INTERVIEW: Caley Conway, the Ethereal Songstress

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It is hard to describe Caley Conway and her music as anything but ethereal. With a voice that lulls you into a daydream and lyrics that bring you back to earth, she combines sharp wit with warm melodies to form a style distinctly her own. “Silk for Life , her first full length album with Caley Conway and the Lucy Cukes, is a breathy ode to the everyday life. After a deep dive into Caley’s repertoire I found my personal favorite, “Cheese Song“, a wistful ditty that highlights both her voice and the eloquence in which she can describe the mundane.  This past week I got in touch with the singer-songwriter to pick her brain about all things music.

(I recommend listening to “Volcano Song” as you peruse)

B&E: How long have you been playing music and singing?

CC: Just about my whole life. I started taking piano lessons at 3, and singing along with musicals, soundtracks, whatever else I was exposed to at an early age. I later went through a phase of being too self-conscious to sing in public, which I think helped my guitar playing along, but I’m glad I got over it.


B&E: Was it something that came naturally or that you have developed over time?

CC: I’ve definitely developed my musical skills and continue to do so, sometimes painstakingly, but I’m very lucky that music has always come pretty naturally to me. I could attribute much to my early exposure to piano, dance and song, but I also have a musical family and I think genes has a lot to do with it. That said, there’s not much else that captivates and sustains my attention the way music does, so I’m inclined to put more work into it.


B&E: What was the name of the first band you ever played in? What kind of music was it?

CC: My first band ever was called CCC, or Triple C. It stood for Conway, Conway & Conway, and consisted of my sister, cousin and myself. We had a few originals, and the rest of the time would cover Smash Mouth songs acapella. I think I was 7 or 8.


B&E: How many instruments do you play? And of those instruments, what is your favorite?

CC: I could get away with saying 5- Guitar, Ukulele, Piano, Alto Saxophone, and Tamboura, but I haven’t played the sax since high school, and I’m pretty terrible at the piano. Ironically, those are the only instruments I’m proficient at reading staff music for. Anyway, guitar is by far my favorite. It’s portable, beginner friendly, and so adaptable to different music styles and situations.


B&E: Who is one artist you have on repeat right now?

CC: I’ve been listening to Margaret Glaspy and Big Thief pretty chronically. Trying to devour as much female-fronted stuff as I can. It gives me a real kick in the pants. Oh, and J.E. Sunde’s solo stuff I’ve become a recent fan of.


B&E: How do you typically listen to an artist or discography? Do you play on shuffle or listen from start to finish?

CC: Start to finish. I can’t stand when a listening medium (Spotify, for instance) shuffles an album behind my back, nor when it feeds a stream of related music once the album is done. The last song should resonate with you into the silence that follows the album. Or, in the case of a cd player in a car, followed by the album’s first track, seducing you to listen again.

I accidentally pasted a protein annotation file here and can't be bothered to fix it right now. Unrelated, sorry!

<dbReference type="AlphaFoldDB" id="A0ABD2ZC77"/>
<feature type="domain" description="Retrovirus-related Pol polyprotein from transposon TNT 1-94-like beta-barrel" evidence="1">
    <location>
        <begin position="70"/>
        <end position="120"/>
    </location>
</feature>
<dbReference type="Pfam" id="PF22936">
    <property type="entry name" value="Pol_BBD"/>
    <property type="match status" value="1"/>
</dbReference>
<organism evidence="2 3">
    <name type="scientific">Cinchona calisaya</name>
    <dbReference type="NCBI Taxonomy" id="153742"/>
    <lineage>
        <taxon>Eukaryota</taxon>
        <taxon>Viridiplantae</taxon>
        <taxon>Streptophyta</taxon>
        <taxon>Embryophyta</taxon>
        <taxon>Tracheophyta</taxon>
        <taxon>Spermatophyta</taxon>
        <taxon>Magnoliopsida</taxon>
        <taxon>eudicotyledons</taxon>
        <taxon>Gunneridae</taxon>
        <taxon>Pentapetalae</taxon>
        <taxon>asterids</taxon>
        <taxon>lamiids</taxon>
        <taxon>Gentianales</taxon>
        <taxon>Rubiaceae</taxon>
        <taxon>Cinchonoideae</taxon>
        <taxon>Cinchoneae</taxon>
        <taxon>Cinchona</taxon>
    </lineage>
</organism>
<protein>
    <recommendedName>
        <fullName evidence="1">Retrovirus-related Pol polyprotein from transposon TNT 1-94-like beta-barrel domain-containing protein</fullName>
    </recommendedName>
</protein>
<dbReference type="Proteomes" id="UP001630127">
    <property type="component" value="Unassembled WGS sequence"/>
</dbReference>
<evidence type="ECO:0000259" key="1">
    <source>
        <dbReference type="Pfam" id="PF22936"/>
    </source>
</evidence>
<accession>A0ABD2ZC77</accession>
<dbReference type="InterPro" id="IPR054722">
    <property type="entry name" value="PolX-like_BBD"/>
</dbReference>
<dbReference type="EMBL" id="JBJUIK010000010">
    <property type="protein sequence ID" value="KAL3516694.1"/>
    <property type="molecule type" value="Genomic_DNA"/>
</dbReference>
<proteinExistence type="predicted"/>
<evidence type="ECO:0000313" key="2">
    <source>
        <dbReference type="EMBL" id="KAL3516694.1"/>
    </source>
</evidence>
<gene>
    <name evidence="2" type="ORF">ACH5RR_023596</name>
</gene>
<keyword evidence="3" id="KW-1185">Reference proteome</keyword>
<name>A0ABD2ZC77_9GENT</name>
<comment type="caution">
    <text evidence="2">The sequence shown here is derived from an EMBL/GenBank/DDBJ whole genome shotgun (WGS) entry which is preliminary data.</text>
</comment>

B&E: Do you have any musical guilty pleasures?

CC: No! My taste in music is impeccable! Everything I like is objectively excellent!


B&E: What is your favorite venue to play shows at in Milwaukee?

CC: Gotta say, always have a good time at the Bremen Cafe. Other than that, Anodyne, Linneman’s and the Jazz Gallery come to mind. There are tons of great places though.


B&E: What is your favorite venue to see shows at in Milwaukee?

CC: Again, Bremen Cafe. It’s free, and there’s a room for music separate from the bar. I also like hanging out at Company Brewing. It’s wide, and usually chaotic enough to settle my social anxiety.


B&E: Have you toured outside of wisconsin before? If so, where?

CC: The Lucy Cukes and I did a weekend tour that took us to Myrtle Beach, South Carolina and back in less than 3 days. There was a lady down there who wanted us to play for her wedding. So we did.


B&E: What is your newest project?

CC: My newest project is a bass, drums and electric guitar trio with plenty of auxiliary percussion, that sometimes incorporates a background vocal section. It’s still under the name Caley Conway, and I still play solo pretty often when the occasion seems to call for it.


B&E: How does your newest project compare to your other projects/bands?

CC: Well I’m still hoping that, like my last project, the main focus will be the songwriting. The Lucy Cukes featured acoustic instrumentation, though, whereas now I’m playing electric guitar and arranging songs to kind of bring out my style of playing. I’m challenging myself to be my own lead player, and more musically self-sufficient in general. The new project will likely go a bit deeper into my experimental mind, mainly because that’s where I’ve been writing lately.


B&E: Do you have any shows coming up in the near future we should be on the look out for?

CC: I have a solo show coming up this Sunday, 6/18, at the Jazz Estate. I’ll be opening for touring friends King Cardinal, from Denver, and Lady Cannon, one of my local favorites. I’m really looking forward to it.


B&E: Are you recording anything currently?

CC: We’re at the beginning stages of what I hope will become an EP. I can’t say how long it’ll be before it’s ready, because in the past all such estimations of mine have been waaaaaay off. So we’ll just have to see.


This coming Sunday (6/18/2017) she will be preforming at the Jazz Estate.  See below, and see ya there!


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